LOVELL, Sir Thomas II (by 1528-67), of Barton Bendish and East Harling, Norf.
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Family and Education
b. by 1528, 1st s. of Sir Francis Lovell of Barton Bendish and East Harling by Anne, da. of George Ashby of Herts. m. 1538, Elizabeth, da. of Sir Philip Paris of Little Linton, Cambs., 7s. 4da. suc. fa. 20 Jan. 1552. Kntd. 2 Oct. 1553.1
J.p. Norf. 1554, 1561, 1564; commr. loan 1557.2
The eminent Sir Thomas Lovell Idied in 1524, leaving the greater part of his extensive property in Cambridge, Kent, Middlesex and Norfolk to his ‘cousin’ Sir Francis Lovell. This accession of wealth and standing encouraged Thomas Lovell’s father to seek a match for him with Viscount Lisle’s daughter Elizabeth Plantagenet, but a negotiation to this end in 1534 came to nothing and four years later Lovell married the daughter of a Cambridgeshire knight. The Dissolution enabled his father to augment the Lovell inheritance, and it was to ‘goodly possessions of great profit’ that he succeeded in January 1552.3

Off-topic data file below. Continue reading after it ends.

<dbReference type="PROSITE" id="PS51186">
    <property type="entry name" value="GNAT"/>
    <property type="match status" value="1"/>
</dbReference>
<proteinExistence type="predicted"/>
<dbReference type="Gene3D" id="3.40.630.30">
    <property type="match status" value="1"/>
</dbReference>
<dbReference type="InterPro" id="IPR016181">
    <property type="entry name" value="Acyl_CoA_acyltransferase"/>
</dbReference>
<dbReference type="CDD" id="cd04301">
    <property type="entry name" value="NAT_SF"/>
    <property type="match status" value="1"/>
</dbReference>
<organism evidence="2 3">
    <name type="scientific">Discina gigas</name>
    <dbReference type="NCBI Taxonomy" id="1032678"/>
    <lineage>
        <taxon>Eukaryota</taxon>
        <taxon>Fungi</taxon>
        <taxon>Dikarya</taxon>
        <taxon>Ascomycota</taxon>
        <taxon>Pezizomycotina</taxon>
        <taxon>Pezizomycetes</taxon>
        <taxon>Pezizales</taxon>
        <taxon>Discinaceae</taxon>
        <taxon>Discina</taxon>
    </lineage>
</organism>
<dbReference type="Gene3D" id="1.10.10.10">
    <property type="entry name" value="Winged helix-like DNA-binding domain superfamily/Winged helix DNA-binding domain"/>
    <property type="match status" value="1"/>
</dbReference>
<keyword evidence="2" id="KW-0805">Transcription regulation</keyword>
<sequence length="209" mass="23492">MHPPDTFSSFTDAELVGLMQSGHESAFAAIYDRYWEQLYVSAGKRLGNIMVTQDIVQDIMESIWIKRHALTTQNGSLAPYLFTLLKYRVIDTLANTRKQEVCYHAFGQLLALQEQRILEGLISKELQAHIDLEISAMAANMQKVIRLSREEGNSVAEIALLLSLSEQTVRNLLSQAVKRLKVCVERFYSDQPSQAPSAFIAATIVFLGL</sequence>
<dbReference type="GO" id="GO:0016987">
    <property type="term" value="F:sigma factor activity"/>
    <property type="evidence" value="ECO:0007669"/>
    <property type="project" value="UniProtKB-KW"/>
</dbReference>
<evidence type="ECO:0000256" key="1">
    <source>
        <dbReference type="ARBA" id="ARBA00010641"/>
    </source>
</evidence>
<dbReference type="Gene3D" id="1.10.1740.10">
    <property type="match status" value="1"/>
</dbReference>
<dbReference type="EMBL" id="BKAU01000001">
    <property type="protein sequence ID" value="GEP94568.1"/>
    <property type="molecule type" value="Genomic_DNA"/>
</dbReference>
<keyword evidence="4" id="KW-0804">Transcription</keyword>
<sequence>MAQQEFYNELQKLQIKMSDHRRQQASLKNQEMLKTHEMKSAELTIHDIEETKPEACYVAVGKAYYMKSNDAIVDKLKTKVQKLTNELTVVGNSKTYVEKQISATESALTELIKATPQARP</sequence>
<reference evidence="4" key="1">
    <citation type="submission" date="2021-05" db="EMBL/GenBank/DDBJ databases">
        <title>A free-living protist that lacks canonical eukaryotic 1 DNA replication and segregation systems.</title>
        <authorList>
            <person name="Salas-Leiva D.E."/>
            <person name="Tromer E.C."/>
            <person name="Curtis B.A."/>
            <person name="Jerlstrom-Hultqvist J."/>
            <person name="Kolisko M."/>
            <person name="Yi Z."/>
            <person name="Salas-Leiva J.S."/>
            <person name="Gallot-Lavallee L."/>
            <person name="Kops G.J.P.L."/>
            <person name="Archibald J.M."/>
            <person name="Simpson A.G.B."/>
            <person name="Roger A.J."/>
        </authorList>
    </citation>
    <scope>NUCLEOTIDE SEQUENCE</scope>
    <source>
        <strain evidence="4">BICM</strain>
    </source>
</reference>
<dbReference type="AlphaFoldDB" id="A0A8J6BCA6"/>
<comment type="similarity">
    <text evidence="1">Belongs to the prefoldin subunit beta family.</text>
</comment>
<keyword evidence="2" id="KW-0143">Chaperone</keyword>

As a Catholic Lovell could be expected to support Mary’s succession, and it was for his service in July 1553 that he was knighted at her coronation, three days before the opening of her first Parliament, to which he had been returned for Midhurst: his knighthood, like that of Thomas Palmer, one of the Members for Arundel, had been anticipated on the indenture. Midhurst was controlled by (Sir) Anthony Browne I, who usually nominated his own relatives or servants. He and Lovell had their religion in common but no known personal link, so that Browne must be presumed to have acted on a recommendation, probably from the 3rd Duke of Norfolk, newly released from the Tower and engaged in rebuilding his parliamentary interest: Lovell was a tenant of the Howards and would later be a client of the 4th Duke. Predictably, he was not among the Members of this Parliament who opposed the initial measures of Catholic restoration.4
Lovell was to make little mark in public life, especially after Elizabeth’s accession rendered his faith suspect. In 1591 Lady Lovell bequeathed to her daughter-in-law household stuff ‘that was delivered to her before my going to prison’. Lovell himself had died in 1567. By his will of 1 Dec. 1566 he left to his wife during her lifetime all his lands at Attleborough, Buckingham and West Dereham in Norfolk, at Burwell, Upware and Wilbraham in Cambridgeshire, and in Rutland and Kent; on her death they were to pass to his heir Thomas. He gave £300 each to his sons Philip and Thomas the younger, and 500 marks to each of his four daughters. He named two of his friends, Sir Thomas Cornwallis and (Sir) John Sulyard, overseers of the will, which was proved on 27 Mar. 1567, four days after his death.5